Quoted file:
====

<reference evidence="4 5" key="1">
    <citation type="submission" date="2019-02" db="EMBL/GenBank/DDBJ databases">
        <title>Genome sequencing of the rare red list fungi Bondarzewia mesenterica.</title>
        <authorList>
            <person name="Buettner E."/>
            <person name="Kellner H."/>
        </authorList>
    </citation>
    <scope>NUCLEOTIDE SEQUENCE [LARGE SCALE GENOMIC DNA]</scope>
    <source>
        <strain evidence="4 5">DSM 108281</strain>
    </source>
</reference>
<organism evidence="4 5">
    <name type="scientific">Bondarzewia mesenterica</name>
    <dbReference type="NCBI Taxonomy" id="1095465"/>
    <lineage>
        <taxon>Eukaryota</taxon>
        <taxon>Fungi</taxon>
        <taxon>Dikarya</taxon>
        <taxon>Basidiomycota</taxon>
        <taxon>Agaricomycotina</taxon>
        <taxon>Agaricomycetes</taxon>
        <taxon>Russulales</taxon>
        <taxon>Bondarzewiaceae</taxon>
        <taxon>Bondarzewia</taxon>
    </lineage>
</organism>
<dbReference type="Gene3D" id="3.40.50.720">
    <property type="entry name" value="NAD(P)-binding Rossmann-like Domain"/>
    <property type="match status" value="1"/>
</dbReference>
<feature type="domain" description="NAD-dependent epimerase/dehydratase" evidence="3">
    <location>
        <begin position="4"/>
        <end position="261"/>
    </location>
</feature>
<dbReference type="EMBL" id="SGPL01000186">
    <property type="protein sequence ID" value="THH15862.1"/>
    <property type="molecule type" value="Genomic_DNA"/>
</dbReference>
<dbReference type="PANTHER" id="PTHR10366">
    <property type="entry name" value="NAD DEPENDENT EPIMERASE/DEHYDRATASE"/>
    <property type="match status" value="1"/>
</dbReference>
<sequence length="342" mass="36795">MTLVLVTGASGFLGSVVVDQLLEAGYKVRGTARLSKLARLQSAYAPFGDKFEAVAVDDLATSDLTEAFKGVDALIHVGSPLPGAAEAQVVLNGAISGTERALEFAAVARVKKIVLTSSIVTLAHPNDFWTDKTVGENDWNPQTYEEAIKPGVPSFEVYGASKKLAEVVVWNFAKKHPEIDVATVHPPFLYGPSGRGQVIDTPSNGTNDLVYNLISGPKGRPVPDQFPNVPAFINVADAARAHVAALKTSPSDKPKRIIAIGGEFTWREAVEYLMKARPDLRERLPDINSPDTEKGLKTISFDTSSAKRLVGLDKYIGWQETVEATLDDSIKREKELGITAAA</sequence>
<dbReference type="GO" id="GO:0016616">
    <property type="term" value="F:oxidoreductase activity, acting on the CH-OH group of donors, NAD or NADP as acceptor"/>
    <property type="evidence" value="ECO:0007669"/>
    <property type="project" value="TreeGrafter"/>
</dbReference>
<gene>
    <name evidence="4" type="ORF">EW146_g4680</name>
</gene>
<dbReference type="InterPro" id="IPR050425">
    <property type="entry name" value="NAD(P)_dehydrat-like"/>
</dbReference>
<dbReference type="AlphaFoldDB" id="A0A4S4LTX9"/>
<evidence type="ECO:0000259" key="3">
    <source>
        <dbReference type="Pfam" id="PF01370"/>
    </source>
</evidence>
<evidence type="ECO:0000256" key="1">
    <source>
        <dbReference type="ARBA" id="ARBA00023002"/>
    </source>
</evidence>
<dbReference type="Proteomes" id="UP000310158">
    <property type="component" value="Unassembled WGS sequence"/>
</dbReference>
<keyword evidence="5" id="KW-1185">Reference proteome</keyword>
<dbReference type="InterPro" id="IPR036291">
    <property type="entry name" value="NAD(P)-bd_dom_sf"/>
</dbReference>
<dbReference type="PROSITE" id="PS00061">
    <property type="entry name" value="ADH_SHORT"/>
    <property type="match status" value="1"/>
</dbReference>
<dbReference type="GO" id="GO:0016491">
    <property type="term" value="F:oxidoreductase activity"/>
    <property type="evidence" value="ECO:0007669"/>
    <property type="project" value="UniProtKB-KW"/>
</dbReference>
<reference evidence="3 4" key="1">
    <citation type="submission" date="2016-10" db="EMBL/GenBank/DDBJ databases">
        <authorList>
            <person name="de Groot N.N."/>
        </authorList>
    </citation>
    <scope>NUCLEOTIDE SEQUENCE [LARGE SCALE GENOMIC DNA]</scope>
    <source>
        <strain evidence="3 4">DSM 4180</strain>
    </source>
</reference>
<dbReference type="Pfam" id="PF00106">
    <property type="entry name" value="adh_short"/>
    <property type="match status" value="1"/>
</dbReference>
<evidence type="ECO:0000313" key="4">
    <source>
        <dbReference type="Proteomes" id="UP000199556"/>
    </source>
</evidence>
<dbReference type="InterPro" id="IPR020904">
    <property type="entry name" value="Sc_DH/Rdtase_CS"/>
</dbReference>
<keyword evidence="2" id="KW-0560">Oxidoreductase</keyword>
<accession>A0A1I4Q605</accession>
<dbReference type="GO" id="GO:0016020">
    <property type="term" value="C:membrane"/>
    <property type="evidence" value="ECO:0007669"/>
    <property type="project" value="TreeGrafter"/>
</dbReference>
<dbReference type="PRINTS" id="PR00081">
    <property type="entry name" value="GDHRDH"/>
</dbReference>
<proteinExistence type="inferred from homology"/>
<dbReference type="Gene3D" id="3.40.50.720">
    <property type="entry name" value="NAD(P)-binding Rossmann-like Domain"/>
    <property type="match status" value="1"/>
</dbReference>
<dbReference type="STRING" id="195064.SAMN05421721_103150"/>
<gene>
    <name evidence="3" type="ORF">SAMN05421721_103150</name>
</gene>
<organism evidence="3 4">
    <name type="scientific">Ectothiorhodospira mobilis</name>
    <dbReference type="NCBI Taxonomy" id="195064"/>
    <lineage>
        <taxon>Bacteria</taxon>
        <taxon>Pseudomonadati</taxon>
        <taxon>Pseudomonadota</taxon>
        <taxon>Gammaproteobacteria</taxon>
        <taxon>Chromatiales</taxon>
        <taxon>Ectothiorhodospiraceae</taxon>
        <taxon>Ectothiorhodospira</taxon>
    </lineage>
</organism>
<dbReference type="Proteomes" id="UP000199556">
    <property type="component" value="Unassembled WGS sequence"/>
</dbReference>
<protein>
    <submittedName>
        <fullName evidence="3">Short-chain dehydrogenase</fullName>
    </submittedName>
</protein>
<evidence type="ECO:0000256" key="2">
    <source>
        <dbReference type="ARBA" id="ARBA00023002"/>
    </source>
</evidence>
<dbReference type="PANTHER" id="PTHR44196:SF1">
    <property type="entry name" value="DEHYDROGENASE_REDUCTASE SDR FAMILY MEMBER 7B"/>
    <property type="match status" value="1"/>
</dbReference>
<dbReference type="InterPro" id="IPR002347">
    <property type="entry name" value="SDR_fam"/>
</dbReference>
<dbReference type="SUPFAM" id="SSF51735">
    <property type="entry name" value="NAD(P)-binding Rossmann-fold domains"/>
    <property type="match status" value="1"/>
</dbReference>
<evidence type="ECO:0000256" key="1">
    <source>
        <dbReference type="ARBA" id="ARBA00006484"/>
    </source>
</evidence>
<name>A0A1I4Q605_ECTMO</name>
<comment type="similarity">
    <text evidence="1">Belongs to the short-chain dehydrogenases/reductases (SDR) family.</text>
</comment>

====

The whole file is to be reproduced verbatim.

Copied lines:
<reference evidence="4 5" key="1">
    <citation type="submission" date="2019-02" db="EMBL/GenBank/DDBJ databases">
        <title>Genome sequencing of the rare red list fungi Bondarzewia mesenterica.</title>
        <authorList>
            <person name="Buettner E."/>
            <person name="Kellner H."/>
        </authorList>
    </citation>
    <scope>NUCLEOTIDE SEQUENCE [LARGE SCALE GENOMIC DNA]</scope>
    <source>
        <strain evidence="4 5">DSM 108281</strain>
    </source>
</reference>
<organism evidence="4 5">
    <name type="scientific">Bondarzewia mesenterica</name>
    <dbReference type="NCBI Taxonomy" id="1095465"/>
    <lineage>
        <taxon>Eukaryota</taxon>
        <taxon>Fungi</taxon>
        <taxon>Dikarya</taxon>
        <taxon>Basidiomycota</taxon>
        <taxon>Agaricomycotina</taxon>
        <taxon>Agaricomycetes</taxon>
        <taxon>Russulales</taxon>
        <taxon>Bondarzewiaceae</taxon>
        <taxon>Bondarzewia</taxon>
    </lineage>
</organism>
<dbReference type="Gene3D" id="3.40.50.720">
    <property type="entry name" value="NAD(P)-binding Rossmann-like Domain"/>
    <property type="match status" value="1"/>
</dbReference>
<feature type="domain" description="NAD-dependent epimerase/dehydratase" evidence="3">
    <location>
        <begin position="4"/>
        <end position="261"/>
    </location>
</feature>
<dbReference type="EMBL" id="SGPL01000186">
    <property type="protein sequence ID" value="THH15862.1"/>
    <property type="molecule type" value="Genomic_DNA"/>
</dbReference>
<dbReference type="PANTHER" id="PTHR10366">
    <property type="entry name" value="NAD DEPENDENT EPIMERASE/DEHYDRATASE"/>
    <property type="match status" value="1"/>
</dbReference>
<sequence length="342" mass="36795">MTLVLVTGASGFLGSVVVDQLLEAGYKVRGTARLSKLARLQSAYAPFGDKFEAVAVDDLATSDLTEAFKGVDALIHVGSPLPGAAEAQVVLNGAISGTERALEFAAVARVKKIVLTSSIVTLAHPNDFWTDKTVGENDWNPQTYEEAIKPGVPSFEVYGASKKLAEVVVWNFAKKHPEIDVATVHPPFLYGPSGRGQVIDTPSNGTNDLVYNLISGPKGRPVPDQFPNVPAFINVADAARAHVAALKTSPSDKPKRIIAIGGEFTWREAVEYLMKARPDLRERLPDINSPDTEKGLKTISFDTSSAKRLVGLDKYIGWQETVEATLDDSIKREKELGITAAA</sequence>
<dbReference type="GO" id="GO:0016616">
    <property type="term" value="F:oxidoreductase activity, acting on the CH-OH group of donors, NAD or NADP as acceptor"/>
    <property type="evidence" value="ECO:0007669"/>
    <property type="project" value="TreeGrafter"/>
</dbReference>
<gene>
    <name evidence="4" type="ORF">EW146_g4680</name>
</gene>
<dbReference type="InterPro" id="IPR050425">
    <property type="entry name" value="NAD(P)_dehydrat-like"/>
</dbReference>
<dbReference type="AlphaFoldDB" id="A0A4S4LTX9"/>
<evidence type="ECO:0000259" key="3">
    <source>
        <dbReference type="Pfam" id="PF01370"/>
    </source>
</evidence>
<evidence type="ECO:0000256" key="1">
    <source>
        <dbReference type="ARBA" id="ARBA00023002"/>
    </source>
</evidence>
<dbReference type="Proteomes" id="UP000310158">
    <property type="component" value="Unassembled WGS sequence"/>
</dbReference>
<keyword evidence="5" id="KW-1185">Reference proteome</keyword>
<dbReference type="InterPro" id="IPR036291">
    <property type="entry name" value="NAD(P)-bd_dom_sf"/>
</dbReference>
<dbReference type="PROSITE" id="PS00061">
    <property type="entry name" value="ADH_SHORT"/>
    <property type="match status" value="1"/>
</dbReference>
<dbReference type="GO" id="GO:0016491">
    <property type="term" value="F:oxidoreductase activity"/>
    <property type="evidence" value="ECO:0007669"/>
    <property type="project" value="UniProtKB-KW"/>
</dbReference>
<reference evidence="3 4" key="1">
    <citation type="submission" date="2016-10" db="EMBL/GenBank/DDBJ databases">
        <authorList>
            <person name="de Groot N.N."/>
        </authorList>
    </citation>
    <scope>NUCLEOTIDE SEQUENCE [LARGE SCALE GENOMIC DNA]</scope>
    <source>
        <strain evidence="3 4">DSM 4180</strain>
    </source>
</reference>
<dbReference type="Pfam" id="PF00106">
    <property type="entry name" value="adh_short"/>
    <property type="match status" value="1"/>
</dbReference>
<evidence type="ECO:0000313" key="4">
    <source>
        <dbReference type="Proteomes" id="UP000199556"/>
    </source>
</evidence>
<dbReference type="InterPro" id="IPR020904">
    <property type="entry name" value="Sc_DH/Rdtase_CS"/>
</dbReference>
<keyword evidence="2" id="KW-0560">Oxidoreductase</keyword>
<accession>A0A1I4Q605</accession>
<dbReference type="GO" id="GO:0016020">
    <property type="term" value="C:membrane"/>
    <property type="evidence" value="ECO:0007669"/>
    <property type="project" value="TreeGrafter"/>
</dbReference>
<dbReference type="PRINTS" id="PR00081">
    <property type="entry name" value="GDHRDH"/>
</dbReference>
<proteinExistence type="inferred from homology"/>
<dbReference type="Gene3D" id="3.40.50.720">
    <property type="entry name" value="NAD(P)-binding Rossmann-like Domain"/>
    <property type="match status" value="1"/>
</dbReference>
<dbReference type="STRING" id="195064.SAMN05421721_103150"/>
<gene>
    <name evidence="3" type="ORF">SAMN05421721_103150</name>
</gene>
<organism evidence="3 4">
    <name type="scientific">Ectothiorhodospira mobilis</name>
    <dbReference type="NCBI Taxonomy" id="195064"/>
    <lineage>
        <taxon>Bacteria</taxon>
        <taxon>Pseudomonadati</taxon>
        <taxon>Pseudomonadota</taxon>
        <taxon>Gammaproteobacteria</taxon>
        <taxon>Chromatiales</taxon>
        <taxon>Ectothiorhodospiraceae</taxon>
        <taxon>Ectothiorhodospira</taxon>
    </lineage>
</organism>
<dbReference type="Proteomes" id="UP000199556">
    <property type="component" value="Unassembled WGS sequence"/>
</dbReference>
<protein>
    <submittedName>
        <fullName evidence="3">Short-chain dehydrogenase</fullName>
    </submittedName>
</protein>
<evidence type="ECO:0000256" key="2">
    <source>
        <dbReference type="ARBA" id="ARBA00023002"/>
    </source>
</evidence>
<dbReference type="PANTHER" id="PTHR44196:SF1">
    <property type="entry name" value="DEHYDROGENASE_REDUCTASE SDR FAMILY MEMBER 7B"/>
    <property type="match status" value="1"/>
</dbReference>
<dbReference type="InterPro" id="IPR002347">
    <property type="entry name" value="SDR_fam"/>
</dbReference>
<dbReference type="SUPFAM" id="SSF51735">
    <property type="entry name" value="NAD(P)-binding Rossmann-fold domains"/>
    <property type="match status" value="1"/>
</dbReference>
<evidence type="ECO:0000256" key="1">
    <source>
        <dbReference type="ARBA" id="ARBA00006484"/>
    </source>
</evidence>
<name>A0A1I4Q605_ECTMO</name>
<comment type="similarity">
    <text evidence="1">Belongs to the short-chain dehydrogenases/reductases (SDR) family.</text>
</comment>